This week’s blog is from Olivia Frost, a 23 year old Masters student studying Wildlife Filmmaking at the University of the West of England in Bristol, who shares the plans for her latest project: 

In a time when women were told that they couldn’t, or that they shouldn’t, one woman did…

All my life I’ve been extremely passionate about wildlife and conservation, gaining a First Class Undergraduate degree in Conservation Biology and then moving to Bristol to study and train as a Wildlife Filmmaker. I can attribute my love of wildlife to one woman in particular, who has inspired me since childhood – that woman is Beatrix Potter.

Filming initial footage for ‘The Lady of the Lakes’

Beatrix Potter is famous worldwide; almost everyone knows of her beautiful storybooks and delicate watercolours, but what most people sadly don’t realise is that Beatrix’s work far exceeded that which was captured on paper. A brave, bold, independent and forward-thinking woman, Beatrix Potter was also a key conservationist who defied the rigid conventions of her middle-class Victorian life in order to fight for and protect the beautiful Lake District landscapes which she loved.

As a result, for completion of my MA degree, I am in the process of making a short self-funded film called ‘The Lady of the Lakes’ which will be pitched and shown to members of the BBC’s Natural History Unit. This film will represent the life of the true Beatrix Potter, including exploration of her important relationship with nature, which enabled the protection of one of the UK’s most treasured landscapes.

The film will be a re-enactment documentary drama supported by factual information. It will showcase

Olivia’s hero, Beatrix Potter, as depicted in her film

the beauty of British landscapes and wildlife and will accurately represent some key Lake District traditions, such as the maintenance of the hardy and beautiful Herdwick sheep.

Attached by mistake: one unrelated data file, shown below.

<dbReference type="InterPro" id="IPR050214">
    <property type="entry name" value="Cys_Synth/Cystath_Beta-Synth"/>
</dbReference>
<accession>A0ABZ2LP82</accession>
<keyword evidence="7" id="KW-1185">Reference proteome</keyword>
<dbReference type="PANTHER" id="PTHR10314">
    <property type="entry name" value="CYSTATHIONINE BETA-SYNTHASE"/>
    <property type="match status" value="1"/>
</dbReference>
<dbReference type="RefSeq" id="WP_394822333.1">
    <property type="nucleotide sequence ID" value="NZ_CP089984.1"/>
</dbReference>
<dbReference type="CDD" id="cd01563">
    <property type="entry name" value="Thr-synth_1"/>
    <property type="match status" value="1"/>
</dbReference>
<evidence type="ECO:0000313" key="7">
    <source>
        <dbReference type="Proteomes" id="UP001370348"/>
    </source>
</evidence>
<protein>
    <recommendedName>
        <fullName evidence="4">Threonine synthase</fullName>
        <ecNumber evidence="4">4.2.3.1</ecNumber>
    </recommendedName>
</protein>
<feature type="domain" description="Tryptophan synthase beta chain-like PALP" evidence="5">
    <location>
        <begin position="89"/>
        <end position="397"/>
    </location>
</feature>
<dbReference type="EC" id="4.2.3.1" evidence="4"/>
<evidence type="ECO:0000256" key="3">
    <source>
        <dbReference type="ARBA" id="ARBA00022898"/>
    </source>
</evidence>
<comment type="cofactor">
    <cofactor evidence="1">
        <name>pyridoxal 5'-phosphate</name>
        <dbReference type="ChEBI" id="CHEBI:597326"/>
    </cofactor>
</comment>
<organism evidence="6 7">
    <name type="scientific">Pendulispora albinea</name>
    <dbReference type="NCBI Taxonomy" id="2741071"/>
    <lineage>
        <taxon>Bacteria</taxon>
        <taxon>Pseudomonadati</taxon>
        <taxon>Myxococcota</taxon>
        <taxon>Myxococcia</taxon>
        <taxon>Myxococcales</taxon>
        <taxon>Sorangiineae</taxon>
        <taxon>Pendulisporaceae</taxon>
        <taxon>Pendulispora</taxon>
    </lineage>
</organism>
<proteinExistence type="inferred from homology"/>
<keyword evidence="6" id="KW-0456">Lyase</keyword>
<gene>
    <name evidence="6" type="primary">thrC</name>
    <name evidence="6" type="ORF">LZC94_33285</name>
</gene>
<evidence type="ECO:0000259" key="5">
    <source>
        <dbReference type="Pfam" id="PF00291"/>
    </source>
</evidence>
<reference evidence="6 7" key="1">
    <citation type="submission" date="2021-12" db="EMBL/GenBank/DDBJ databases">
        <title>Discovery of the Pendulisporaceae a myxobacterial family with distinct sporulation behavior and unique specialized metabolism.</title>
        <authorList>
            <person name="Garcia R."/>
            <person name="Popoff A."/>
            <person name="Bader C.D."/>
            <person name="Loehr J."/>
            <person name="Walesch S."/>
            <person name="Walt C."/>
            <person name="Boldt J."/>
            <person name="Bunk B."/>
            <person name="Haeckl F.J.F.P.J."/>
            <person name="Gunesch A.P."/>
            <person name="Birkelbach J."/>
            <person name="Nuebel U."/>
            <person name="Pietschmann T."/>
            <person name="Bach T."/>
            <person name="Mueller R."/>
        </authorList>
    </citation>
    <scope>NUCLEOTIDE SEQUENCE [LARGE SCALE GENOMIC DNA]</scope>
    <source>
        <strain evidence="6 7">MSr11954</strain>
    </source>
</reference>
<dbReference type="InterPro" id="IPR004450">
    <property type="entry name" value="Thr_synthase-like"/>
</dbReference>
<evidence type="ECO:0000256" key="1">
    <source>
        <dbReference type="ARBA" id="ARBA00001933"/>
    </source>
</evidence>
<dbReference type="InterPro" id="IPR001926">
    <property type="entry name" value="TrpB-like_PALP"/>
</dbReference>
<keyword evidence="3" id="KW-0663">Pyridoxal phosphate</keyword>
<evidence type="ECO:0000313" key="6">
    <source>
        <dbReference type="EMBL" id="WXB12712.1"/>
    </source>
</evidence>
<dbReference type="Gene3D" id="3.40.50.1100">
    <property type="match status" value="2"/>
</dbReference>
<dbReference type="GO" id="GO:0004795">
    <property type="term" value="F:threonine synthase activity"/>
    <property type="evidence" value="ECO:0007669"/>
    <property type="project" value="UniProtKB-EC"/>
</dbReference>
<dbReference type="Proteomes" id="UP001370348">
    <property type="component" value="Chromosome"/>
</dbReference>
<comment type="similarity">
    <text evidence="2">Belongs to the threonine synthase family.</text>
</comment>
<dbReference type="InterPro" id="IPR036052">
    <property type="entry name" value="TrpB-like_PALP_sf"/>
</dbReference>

I am really hoping that my film will inspire others to become involved in conservation and to appreciate the beauty of Lake District landscapes, which only exist today because of the remarkable work that Beatrix Potter dedicated her life to. I want to tell people about the real Beatrix Potter – a woman who was far more than simply a creator of pretty drawings.

Conservationist and filmmaker Olivia Frost

I am also hoping to use my film as a tool to really empower and inspire young girls who are interested in science and conservation; Beatrix was forced to face many hurdles but ultimately persisted to follow her true passion, and made a real difference to the world because of it. In the same way, I believe young women should also be inspired to be strong and independent – everyone should be encouraged to follow their dreams.

As a result, I’m really trying to raise some support for my film. I am hoping to reach as many people as possible with my project and really need to raise the funds to cover the costs of making it, which included elements such as costumes, use of a drone operator, transport, accommodation, permissions costs and more. As a student, I already have a great many fees to pay, all of which I am paying for independently, so covering the costs of making a film in addition, which is required for completion of my degree, has been a challenge; therefore, I’d really appreciate any support you could offer me and my film, however big or small!

Beatrix’s life story is a tale worth telling and I hope her actions will continue to inspire others to engage with nature and conservation, for many years to come.

To find out more and to support the project, please click here: https://uwe.hubbub.net/p/theladyofthelakesfilm/pitch/

You can also follow the project on

Twitter: @tladyofthelakes  

Facebook: @theladyofthelakes  

Instagram: @theladyofthelakes

WordPress: https://theladyofthelakes.wordpress.com/

Dr Heather Williams
Heather helped establish ScienceGrrl in June 2012 and is ScienceGrrl's Director. Heather is a Senior Medical Physicist for Nuclear Medicine at Central Manchester University Hospitals and honorary Lecturer in the Centre for Imaging Sciences at Manchester University. She makes sure pictures of patients are top quality so the doctors can trust what they see, and tries out new and better ways of imaging the body’s functions. When she’s not working, Heather enjoys running, cycling and spending time with her sons.
Dr Heather Williams
Dr Heather Williams